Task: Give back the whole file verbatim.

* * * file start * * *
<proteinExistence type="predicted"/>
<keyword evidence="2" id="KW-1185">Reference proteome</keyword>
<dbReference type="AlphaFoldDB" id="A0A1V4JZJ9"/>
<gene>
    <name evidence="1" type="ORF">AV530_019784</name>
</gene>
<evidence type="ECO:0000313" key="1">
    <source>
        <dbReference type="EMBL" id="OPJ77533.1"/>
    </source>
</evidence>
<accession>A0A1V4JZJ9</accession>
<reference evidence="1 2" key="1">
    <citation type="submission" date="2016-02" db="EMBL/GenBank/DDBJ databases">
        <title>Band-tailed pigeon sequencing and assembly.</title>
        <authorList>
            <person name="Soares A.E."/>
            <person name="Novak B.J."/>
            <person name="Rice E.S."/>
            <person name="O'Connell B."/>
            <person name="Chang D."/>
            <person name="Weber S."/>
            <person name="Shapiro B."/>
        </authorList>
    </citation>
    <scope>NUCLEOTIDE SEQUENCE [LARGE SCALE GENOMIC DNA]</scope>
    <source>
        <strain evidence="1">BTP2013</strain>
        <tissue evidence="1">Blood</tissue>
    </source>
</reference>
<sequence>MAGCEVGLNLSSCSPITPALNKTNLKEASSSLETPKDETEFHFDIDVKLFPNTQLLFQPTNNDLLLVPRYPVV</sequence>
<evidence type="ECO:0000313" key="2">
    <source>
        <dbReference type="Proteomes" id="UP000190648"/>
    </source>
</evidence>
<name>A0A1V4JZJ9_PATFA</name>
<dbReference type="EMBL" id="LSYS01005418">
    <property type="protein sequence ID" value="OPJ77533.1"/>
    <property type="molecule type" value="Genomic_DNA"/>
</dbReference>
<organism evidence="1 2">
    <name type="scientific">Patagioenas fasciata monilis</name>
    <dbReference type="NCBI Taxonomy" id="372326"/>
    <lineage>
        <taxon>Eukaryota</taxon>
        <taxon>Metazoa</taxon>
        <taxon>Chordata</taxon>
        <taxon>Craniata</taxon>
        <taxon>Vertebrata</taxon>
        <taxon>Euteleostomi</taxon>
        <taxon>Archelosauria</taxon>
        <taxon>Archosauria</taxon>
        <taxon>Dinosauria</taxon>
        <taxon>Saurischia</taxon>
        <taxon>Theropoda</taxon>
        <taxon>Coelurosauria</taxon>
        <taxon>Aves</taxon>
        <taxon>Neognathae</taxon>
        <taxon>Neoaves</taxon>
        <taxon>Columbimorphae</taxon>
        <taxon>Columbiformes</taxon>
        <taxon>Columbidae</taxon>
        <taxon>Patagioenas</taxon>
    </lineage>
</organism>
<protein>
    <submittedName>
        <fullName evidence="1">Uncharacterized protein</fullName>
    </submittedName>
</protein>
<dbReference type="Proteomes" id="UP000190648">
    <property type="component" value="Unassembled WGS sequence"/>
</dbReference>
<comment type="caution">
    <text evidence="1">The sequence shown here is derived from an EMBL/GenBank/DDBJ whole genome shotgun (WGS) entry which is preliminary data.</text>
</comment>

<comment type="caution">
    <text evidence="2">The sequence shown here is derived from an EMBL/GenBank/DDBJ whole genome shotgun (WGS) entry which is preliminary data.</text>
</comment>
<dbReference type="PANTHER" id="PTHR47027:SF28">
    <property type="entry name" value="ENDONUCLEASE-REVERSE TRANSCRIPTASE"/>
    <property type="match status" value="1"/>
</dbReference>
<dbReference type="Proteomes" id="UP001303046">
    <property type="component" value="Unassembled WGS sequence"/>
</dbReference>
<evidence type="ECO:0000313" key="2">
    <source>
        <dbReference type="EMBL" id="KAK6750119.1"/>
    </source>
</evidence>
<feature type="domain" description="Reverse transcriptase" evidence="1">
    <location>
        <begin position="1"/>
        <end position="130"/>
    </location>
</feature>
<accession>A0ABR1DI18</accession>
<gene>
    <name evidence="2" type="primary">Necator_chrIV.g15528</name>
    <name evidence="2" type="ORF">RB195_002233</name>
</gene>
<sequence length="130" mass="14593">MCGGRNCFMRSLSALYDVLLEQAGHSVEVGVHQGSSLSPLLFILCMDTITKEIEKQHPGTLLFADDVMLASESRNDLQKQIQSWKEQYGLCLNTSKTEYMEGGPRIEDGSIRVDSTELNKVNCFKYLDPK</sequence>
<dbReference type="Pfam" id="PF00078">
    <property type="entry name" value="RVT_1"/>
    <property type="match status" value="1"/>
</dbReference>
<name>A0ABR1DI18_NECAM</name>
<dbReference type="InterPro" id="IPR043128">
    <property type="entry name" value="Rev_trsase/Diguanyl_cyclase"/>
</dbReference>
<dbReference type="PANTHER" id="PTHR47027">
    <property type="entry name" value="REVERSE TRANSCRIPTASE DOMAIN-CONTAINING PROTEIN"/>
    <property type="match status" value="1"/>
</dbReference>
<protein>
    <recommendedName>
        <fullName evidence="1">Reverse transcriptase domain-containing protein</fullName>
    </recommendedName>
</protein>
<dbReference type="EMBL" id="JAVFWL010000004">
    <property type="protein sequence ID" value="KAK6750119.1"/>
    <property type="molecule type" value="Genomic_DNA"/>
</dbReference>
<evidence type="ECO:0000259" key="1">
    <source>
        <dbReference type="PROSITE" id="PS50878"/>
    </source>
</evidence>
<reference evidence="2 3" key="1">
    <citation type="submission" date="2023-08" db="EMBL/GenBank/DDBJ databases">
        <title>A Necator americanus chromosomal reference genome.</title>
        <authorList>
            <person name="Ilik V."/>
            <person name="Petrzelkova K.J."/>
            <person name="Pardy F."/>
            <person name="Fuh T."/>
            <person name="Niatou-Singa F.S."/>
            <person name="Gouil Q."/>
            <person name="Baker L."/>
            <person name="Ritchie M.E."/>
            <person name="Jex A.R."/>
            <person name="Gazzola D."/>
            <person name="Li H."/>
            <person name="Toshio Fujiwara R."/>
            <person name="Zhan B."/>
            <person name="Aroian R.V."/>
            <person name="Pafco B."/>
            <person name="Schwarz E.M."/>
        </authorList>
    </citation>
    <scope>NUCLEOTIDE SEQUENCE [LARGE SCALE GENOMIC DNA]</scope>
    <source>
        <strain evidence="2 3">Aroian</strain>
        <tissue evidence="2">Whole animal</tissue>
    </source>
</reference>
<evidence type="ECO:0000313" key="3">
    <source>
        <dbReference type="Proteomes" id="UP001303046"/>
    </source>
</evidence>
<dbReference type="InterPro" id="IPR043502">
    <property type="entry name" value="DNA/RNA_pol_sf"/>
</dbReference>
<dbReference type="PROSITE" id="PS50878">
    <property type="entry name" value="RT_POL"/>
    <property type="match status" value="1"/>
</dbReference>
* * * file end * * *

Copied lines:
<proteinExistence type="predicted"/>
<keyword evidence="2" id="KW-1185">Reference proteome</keyword>
<dbReference type="AlphaFoldDB" id="A0A1V4JZJ9"/>
<gene>
    <name evidence="1" type="ORF">AV530_019784</name>
</gene>
<evidence type="ECO:0000313" key="1">
    <source>
        <dbReference type="EMBL" id="OPJ77533.1"/>
    </source>
</evidence>
<accession>A0A1V4JZJ9</accession>
<reference evidence="1 2" key="1">
    <citation type="submission" date="2016-02" db="EMBL/GenBank/DDBJ databases">
        <title>Band-tailed pigeon sequencing and assembly.</title>
        <authorList>
            <person name="Soares A.E."/>
            <person name="Novak B.J."/>
            <person name="Rice E.S."/>
            <person name="O'Connell B."/>
            <person name="Chang D."/>
            <person name="Weber S."/>
            <person name="Shapiro B."/>
        </authorList>
    </citation>
    <scope>NUCLEOTIDE SEQUENCE [LARGE SCALE GENOMIC DNA]</scope>
    <source>
        <strain evidence="1">BTP2013</strain>
        <tissue evidence="1">Blood</tissue>
    </source>
</reference>
<sequence>MAGCEVGLNLSSCSPITPALNKTNLKEASSSLETPKDETEFHFDIDVKLFPNTQLLFQPTNNDLLLVPRYPVV</sequence>
<evidence type="ECO:0000313" key="2">
    <source>
        <dbReference type="Proteomes" id="UP000190648"/>
    </source>
</evidence>
<name>A0A1V4JZJ9_PATFA</name>
<dbReference type="EMBL" id="LSYS01005418">
    <property type="protein sequence ID" value="OPJ77533.1"/>
    <property type="molecule type" value="Genomic_DNA"/>
</dbReference>
<organism evidence="1 2">
    <name type="scientific">Patagioenas fasciata monilis</name>
    <dbReference type="NCBI Taxonomy" id="372326"/>
    <lineage>
        <taxon>Eukaryota</taxon>
        <taxon>Metazoa</taxon>
        <taxon>Chordata</taxon>
        <taxon>Craniata</taxon>
        <taxon>Vertebrata</taxon>
        <taxon>Euteleostomi</taxon>
        <taxon>Archelosauria</taxon>
        <taxon>Archosauria</taxon>
        <taxon>Dinosauria</taxon>
        <taxon>Saurischia</taxon>
        <taxon>Theropoda</taxon>
        <taxon>Coelurosauria</taxon>
        <taxon>Aves</taxon>
        <taxon>Neognathae</taxon>
        <taxon>Neoaves</taxon>
        <taxon>Columbimorphae</taxon>
        <taxon>Columbiformes</taxon>
        <taxon>Columbidae</taxon>
        <taxon>Patagioenas</taxon>
    </lineage>
</organism>
<protein>
    <submittedName>
        <fullName evidence="1">Uncharacterized protein</fullName>
    </submittedName>
</protein>
<dbReference type="Proteomes" id="UP000190648">
    <property type="component" value="Unassembled WGS sequence"/>
</dbReference>
<comment type="caution">
    <text evidence="1">The sequence shown here is derived from an EMBL/GenBank/DDBJ whole genome shotgun (WGS) entry which is preliminary data.</text>
</comment>

<comment type="caution">
    <text evidence="2">The sequence shown here is derived from an EMBL/GenBank/DDBJ whole genome shotgun (WGS) entry which is preliminary data.</text>
</comment>
<dbReference type="PANTHER" id="PTHR47027:SF28">
    <property type="entry name" value="ENDONUCLEASE-REVERSE TRANSCRIPTASE"/>
    <property type="match status" value="1"/>
</dbReference>
<dbReference type="Proteomes" id="UP001303046">
    <property type="component" value="Unassembled WGS sequence"/>
</dbReference>
<evidence type="ECO:0000313" key="2">
    <source>
        <dbReference type="EMBL" id="KAK6750119.1"/>
    </source>
</evidence>
<feature type="domain" description="Reverse transcriptase" evidence="1">
    <location>
        <begin position="1"/>
        <end position="130"/>
    </location>
</feature>
<accession>A0ABR1DI18</accession>
<gene>
    <name evidence="2" type="primary">Necator_chrIV.g15528</name>
    <name evidence="2" type="ORF">RB195_002233</name>
</gene>
<sequence length="130" mass="14593">MCGGRNCFMRSLSALYDVLLEQAGHSVEVGVHQGSSLSPLLFILCMDTITKEIEKQHPGTLLFADDVMLASESRNDLQKQIQSWKEQYGLCLNTSKTEYMEGGPRIEDGSIRVDSTELNKVNCFKYLDPK</sequence>
<dbReference type="Pfam" id="PF00078">
    <property type="entry name" value="RVT_1"/>
    <property type="match status" value="1"/>
</dbReference>
<name>A0ABR1DI18_NECAM</name>
<dbReference type="InterPro" id="IPR043128">
    <property type="entry name" value="Rev_trsase/Diguanyl_cyclase"/>
</dbReference>
<dbReference type="PANTHER" id="PTHR47027">
    <property type="entry name" value="REVERSE TRANSCRIPTASE DOMAIN-CONTAINING PROTEIN"/>
    <property type="match status" value="1"/>
</dbReference>
<protein>
    <recommendedName>
        <fullName evidence="1">Reverse transcriptase domain-containing protein</fullName>
    </recommendedName>
</protein>
<dbReference type="EMBL" id="JAVFWL010000004">
    <property type="protein sequence ID" value="KAK6750119.1"/>
    <property type="molecule type" value="Genomic_DNA"/>
</dbReference>
<evidence type="ECO:0000259" key="1">
    <source>
        <dbReference type="PROSITE" id="PS50878"/>
    </source>
</evidence>
<reference evidence="2 3" key="1">
    <citation type="submission" date="2023-08" db="EMBL/GenBank/DDBJ databases">
        <title>A Necator americanus chromosomal reference genome.</title>
        <authorList>
            <person name="Ilik V."/>
            <person name="Petrzelkova K.J."/>
            <person name="Pardy F."/>
            <person name="Fuh T."/>
            <person name="Niatou-Singa F.S."/>
            <person name="Gouil Q."/>
            <person name="Baker L."/>
            <person name="Ritchie M.E."/>
            <person name="Jex A.R."/>
            <person name="Gazzola D."/>
            <person name="Li H."/>
            <person name="Toshio Fujiwara R."/>
            <person name="Zhan B."/>
            <person name="Aroian R.V."/>
            <person name="Pafco B."/>
            <person name="Schwarz E.M."/>
        </authorList>
    </citation>
    <scope>NUCLEOTIDE SEQUENCE [LARGE SCALE GENOMIC DNA]</scope>
    <source>
        <strain evidence="2 3">Aroian</strain>
        <tissue evidence="2">Whole animal</tissue>
    </source>
</reference>
<evidence type="ECO:0000313" key="3">
    <source>
        <dbReference type="Proteomes" id="UP001303046"/>
    </source>
</evidence>
<dbReference type="InterPro" id="IPR043502">
    <property type="entry name" value="DNA/RNA_pol_sf"/>
</dbReference>
<dbReference type="PROSITE" id="PS50878">
    <property type="entry name" value="RT_POL"/>
    <property type="match status" value="1"/>
</dbReference>